This morning, along with another four groups, our group went back to the National Football Museum to re-present our pitches to the Director of the Museum, Kevin Moore and to a number of other important “high-up” people from the Museum.
Above: Setting up for the presentations.
Above: Panorama of the fourth floor – where we presented !
Above: Kevin Moore thanking us all for coming and presenting to us our ideas for the Museum.
As we were the last group to present, it was quite a tense experience for us all – going over in our heads of our lines – but we did find it quite helpful … We saw that the groups before us didn’t smile that much – probably due to the amount of nerves – so we made sure to smile as much as possible! We were extremely relieved that our presentation went very well, and they loved our concept – simple, yet could make a massive impact.
After the presentations, our group made sure to stick around and speak to John O’Shea and the director to get some more feedback. John made comment that had we been proposing our idea six months ago, they would have made sure it was realised and installed within the National Football Museum ready for the first day of the World Cup in Brazil. Shocked, and flattered, he went on to ask how we would go about making our idea work on a smaller scale that what we proposed and explained that we would have to source some tiles – which would be relatively cheap done in bulk.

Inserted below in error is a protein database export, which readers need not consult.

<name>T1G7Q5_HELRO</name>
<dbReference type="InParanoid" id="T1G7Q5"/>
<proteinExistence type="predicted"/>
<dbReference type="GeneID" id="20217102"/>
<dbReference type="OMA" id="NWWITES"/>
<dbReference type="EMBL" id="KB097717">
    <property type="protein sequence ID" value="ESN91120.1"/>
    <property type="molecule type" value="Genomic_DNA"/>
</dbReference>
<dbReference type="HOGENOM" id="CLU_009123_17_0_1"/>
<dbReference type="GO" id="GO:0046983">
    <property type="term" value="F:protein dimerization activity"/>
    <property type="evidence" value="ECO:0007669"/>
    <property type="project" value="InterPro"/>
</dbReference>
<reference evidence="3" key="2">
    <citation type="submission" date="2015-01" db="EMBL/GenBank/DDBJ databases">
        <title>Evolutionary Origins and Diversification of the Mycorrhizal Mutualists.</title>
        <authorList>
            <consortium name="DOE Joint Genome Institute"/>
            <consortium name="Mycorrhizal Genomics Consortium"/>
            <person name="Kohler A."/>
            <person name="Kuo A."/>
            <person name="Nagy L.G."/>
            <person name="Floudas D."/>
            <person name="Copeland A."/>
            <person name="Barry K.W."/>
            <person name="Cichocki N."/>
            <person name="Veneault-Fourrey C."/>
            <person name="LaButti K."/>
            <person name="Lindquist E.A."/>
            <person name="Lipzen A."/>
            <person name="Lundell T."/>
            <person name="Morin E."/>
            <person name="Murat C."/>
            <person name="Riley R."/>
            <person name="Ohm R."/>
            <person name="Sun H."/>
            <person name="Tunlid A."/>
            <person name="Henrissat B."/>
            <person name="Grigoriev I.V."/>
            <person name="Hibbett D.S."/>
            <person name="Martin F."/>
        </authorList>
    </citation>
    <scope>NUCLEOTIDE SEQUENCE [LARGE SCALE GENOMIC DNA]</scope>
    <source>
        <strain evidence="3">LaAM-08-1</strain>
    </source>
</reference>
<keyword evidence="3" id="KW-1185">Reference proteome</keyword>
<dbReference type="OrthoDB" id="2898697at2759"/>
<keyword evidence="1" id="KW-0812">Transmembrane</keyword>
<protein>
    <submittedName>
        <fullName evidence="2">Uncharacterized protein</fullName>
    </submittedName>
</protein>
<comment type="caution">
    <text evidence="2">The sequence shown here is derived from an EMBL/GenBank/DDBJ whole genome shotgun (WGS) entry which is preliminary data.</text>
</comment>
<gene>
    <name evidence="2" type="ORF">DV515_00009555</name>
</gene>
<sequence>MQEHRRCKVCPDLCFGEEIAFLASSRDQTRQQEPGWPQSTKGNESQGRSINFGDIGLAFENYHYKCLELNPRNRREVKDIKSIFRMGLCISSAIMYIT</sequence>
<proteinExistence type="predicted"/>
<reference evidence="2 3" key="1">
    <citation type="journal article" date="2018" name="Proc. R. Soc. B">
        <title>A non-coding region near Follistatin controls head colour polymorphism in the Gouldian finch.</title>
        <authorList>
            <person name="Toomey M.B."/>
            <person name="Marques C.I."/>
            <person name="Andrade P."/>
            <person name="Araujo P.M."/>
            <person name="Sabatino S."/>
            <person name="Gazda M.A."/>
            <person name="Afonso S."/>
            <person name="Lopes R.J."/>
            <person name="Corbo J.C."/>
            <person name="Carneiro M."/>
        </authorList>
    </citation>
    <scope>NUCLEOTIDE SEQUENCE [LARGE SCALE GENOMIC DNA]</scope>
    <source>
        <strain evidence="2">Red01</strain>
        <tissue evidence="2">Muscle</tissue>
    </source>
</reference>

We were able to network with the “high-end” people that were there to listen in on the presentation and got the email address of the Coordinator of Outreach for the University as she was keen to get the local schools involved. She explained to us that it would be relatively simple to get the local school children involved – send out packs to the schools and all they have to do is make sure each child creates there own tile design, and makes it for us for the teachers to send back for us to place around the Museum – similar to how Athos Bulcao worked with his craftsmen.
An amazing result, from something very nerve-racking, but a very valuable experience nonetheless.